Tuesday, May 22, 2012

Light Green Redux: Great Wolf Lodge

I'm on a retreat this week, so I thought I would share a few "Light Green Classics" over the next week.
Here, enjoy memories of one crazy travel destination where you do NOT want to take the family. At least, you won't if you're green.

Due to a travel snafu (in the truest sense of that word), my colleagues and I recently ended up staying at the Great Wolf Lodge in Grapevine, TX. This resort contains an indoor waterpark and is relentlessly family-friendly, more like a theme park with beds than a hotel. In fact, the hallways in the residential areas were the scene for a hotel-wide scavenger hunt, in which kids pointed wands (for which they had to pay) at various animatronic wilderness creatures.

While I wasn't exactly thrilled to be there, I thought I'd make the best of it, even after I realized that my still-painful sprained hand would probably keep me off the waterslides. Therefore, I was pretty psyched to see that the Great Wolf was Green Seal certified - Silver, and had a green promotion called Project Green Wolf.

Some kid ran in front of the shot --
 because some kid was always running
 in front of you at this place.

As far as I could tell, being a "green" hotel consisted of many of the same green features that are becoming standard in hotels these days: recycle bins were prevalent, compostable cups were provided for coffee, and signs suggested that you re-use towels. The to-go bags in the restaurant said "Please Reuse!" - but they still used styrofoam to-go containers. All-in-all, it seemed like fairly typical stuff, although their website says that they do re-circulate much of their water, and use high-efficiency light bulbs and appliances.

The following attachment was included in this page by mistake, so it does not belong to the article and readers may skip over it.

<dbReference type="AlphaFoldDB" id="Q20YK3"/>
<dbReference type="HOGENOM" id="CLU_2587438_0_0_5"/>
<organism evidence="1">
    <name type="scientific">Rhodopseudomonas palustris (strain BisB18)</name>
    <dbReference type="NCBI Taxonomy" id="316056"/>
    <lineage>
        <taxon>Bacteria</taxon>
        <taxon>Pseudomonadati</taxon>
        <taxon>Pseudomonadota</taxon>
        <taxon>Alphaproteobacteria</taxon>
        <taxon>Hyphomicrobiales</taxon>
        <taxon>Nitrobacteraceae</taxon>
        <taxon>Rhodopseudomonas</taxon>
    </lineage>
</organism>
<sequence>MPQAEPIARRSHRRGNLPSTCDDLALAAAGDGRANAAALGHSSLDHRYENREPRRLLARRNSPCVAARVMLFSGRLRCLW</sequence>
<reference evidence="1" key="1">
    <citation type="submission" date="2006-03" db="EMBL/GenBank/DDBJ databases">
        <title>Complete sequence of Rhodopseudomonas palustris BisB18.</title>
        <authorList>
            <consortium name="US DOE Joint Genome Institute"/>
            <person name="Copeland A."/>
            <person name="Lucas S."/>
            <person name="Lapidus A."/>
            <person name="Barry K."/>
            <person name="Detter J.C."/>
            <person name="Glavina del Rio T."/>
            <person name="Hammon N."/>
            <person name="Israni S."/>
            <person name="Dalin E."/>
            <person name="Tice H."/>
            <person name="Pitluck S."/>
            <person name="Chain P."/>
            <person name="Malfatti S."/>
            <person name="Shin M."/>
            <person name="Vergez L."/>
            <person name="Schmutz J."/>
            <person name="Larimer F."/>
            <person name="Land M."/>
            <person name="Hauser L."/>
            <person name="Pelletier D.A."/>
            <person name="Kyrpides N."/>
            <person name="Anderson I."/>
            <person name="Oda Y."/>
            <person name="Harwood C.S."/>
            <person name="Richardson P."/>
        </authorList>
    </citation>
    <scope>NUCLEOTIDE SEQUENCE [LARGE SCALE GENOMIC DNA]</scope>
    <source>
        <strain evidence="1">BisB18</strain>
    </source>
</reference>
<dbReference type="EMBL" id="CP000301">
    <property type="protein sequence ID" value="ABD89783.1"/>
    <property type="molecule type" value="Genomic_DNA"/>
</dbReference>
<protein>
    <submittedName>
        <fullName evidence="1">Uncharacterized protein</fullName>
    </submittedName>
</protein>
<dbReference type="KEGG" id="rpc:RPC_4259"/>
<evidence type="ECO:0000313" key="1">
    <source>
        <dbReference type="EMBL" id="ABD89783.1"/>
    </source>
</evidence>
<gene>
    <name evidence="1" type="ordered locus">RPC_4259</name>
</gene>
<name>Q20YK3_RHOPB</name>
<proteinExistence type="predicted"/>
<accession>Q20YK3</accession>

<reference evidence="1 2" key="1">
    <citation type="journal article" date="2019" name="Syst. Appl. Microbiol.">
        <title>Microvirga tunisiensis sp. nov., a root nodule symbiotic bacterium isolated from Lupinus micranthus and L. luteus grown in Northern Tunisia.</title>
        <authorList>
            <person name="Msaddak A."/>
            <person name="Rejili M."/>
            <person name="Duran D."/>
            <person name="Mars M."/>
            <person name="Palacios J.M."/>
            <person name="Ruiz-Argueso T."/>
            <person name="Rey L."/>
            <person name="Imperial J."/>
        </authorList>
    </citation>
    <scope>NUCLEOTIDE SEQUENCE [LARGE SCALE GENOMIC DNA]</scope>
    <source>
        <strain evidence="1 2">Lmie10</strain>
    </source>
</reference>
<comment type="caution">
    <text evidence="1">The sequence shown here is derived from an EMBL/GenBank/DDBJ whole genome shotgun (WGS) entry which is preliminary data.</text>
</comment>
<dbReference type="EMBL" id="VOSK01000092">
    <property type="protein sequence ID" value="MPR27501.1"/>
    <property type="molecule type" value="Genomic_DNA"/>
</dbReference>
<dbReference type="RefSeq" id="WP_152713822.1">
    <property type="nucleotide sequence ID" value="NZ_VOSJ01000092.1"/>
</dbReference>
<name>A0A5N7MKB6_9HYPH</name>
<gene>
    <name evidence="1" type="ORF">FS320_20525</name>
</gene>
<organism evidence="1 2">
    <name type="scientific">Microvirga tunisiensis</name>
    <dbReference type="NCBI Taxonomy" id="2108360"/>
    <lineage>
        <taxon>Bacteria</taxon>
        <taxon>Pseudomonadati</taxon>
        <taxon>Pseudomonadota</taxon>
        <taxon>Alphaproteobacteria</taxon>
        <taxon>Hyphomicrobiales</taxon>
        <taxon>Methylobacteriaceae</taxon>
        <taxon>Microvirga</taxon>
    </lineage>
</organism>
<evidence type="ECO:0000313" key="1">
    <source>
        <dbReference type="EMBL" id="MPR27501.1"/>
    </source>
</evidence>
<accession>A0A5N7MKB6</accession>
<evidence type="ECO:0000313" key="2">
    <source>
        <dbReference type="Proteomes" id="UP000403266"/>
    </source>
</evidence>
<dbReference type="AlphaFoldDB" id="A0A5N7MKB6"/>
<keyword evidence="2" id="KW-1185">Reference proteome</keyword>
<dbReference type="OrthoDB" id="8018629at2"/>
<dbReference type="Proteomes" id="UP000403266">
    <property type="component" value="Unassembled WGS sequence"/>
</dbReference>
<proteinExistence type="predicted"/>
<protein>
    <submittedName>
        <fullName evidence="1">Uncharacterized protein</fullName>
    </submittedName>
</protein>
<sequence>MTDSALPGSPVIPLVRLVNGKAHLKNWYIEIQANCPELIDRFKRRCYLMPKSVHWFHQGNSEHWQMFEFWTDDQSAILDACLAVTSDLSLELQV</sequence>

Mommy, how come when we're camping
the trees don't have TVs?

The longer I stayed there, however, I realized that no matter what sorts of conservation measures the resort takes, their very essence is anti-green (What's the opposite of green? On the color wheel it's red. Well, Great Wolf Lodge is red in its heart). Throughout the entire place, animatronic animals were singing and smiling at you. Fake trees provided indoor shade ...

... and their trunks bore flat-screen televisions advertising features of the resort. If anything says "Screw the woods," it's an indoor tree that grows televisions. I began to feel insulted that the designers of this place seemed to think they could fool you into thinking you were actually caring about the environment when you were doing everything possible to get away from the real thing.

I'm sure that most Native Americans
lived in log cabins.
With pet owls.

To add to the careless re-creation of the American Northwest as a family attraction, an animatronic Indian princess told bedtime stories every evening, perpetuating kids' images of American natives as savages who talk to animals. As an educator who has spent a great deal of time trying to disabuse my students of their stereotypes of native culture, the idea of a bunch of (mostly white) kids sitting down in front of this display turned my stomach. And I like tasteless talking robots.

The woods are messy, dark, mysterious. They can be dangerous, ferocious, tranquil, or generous. One moment they may be dappled with sunlight and the next they might be sucking you into a swamp or confusing you with a false trail through the trees. But the things they will never be? They will never be plastic. They will never be filled with smiling wolves and owls. They will never be indoors.
Unless we teach our kids that places like the Great Wolf Lodge are an acceptable alternative to the real thing. And then, indoors may be the only place we have left to run.

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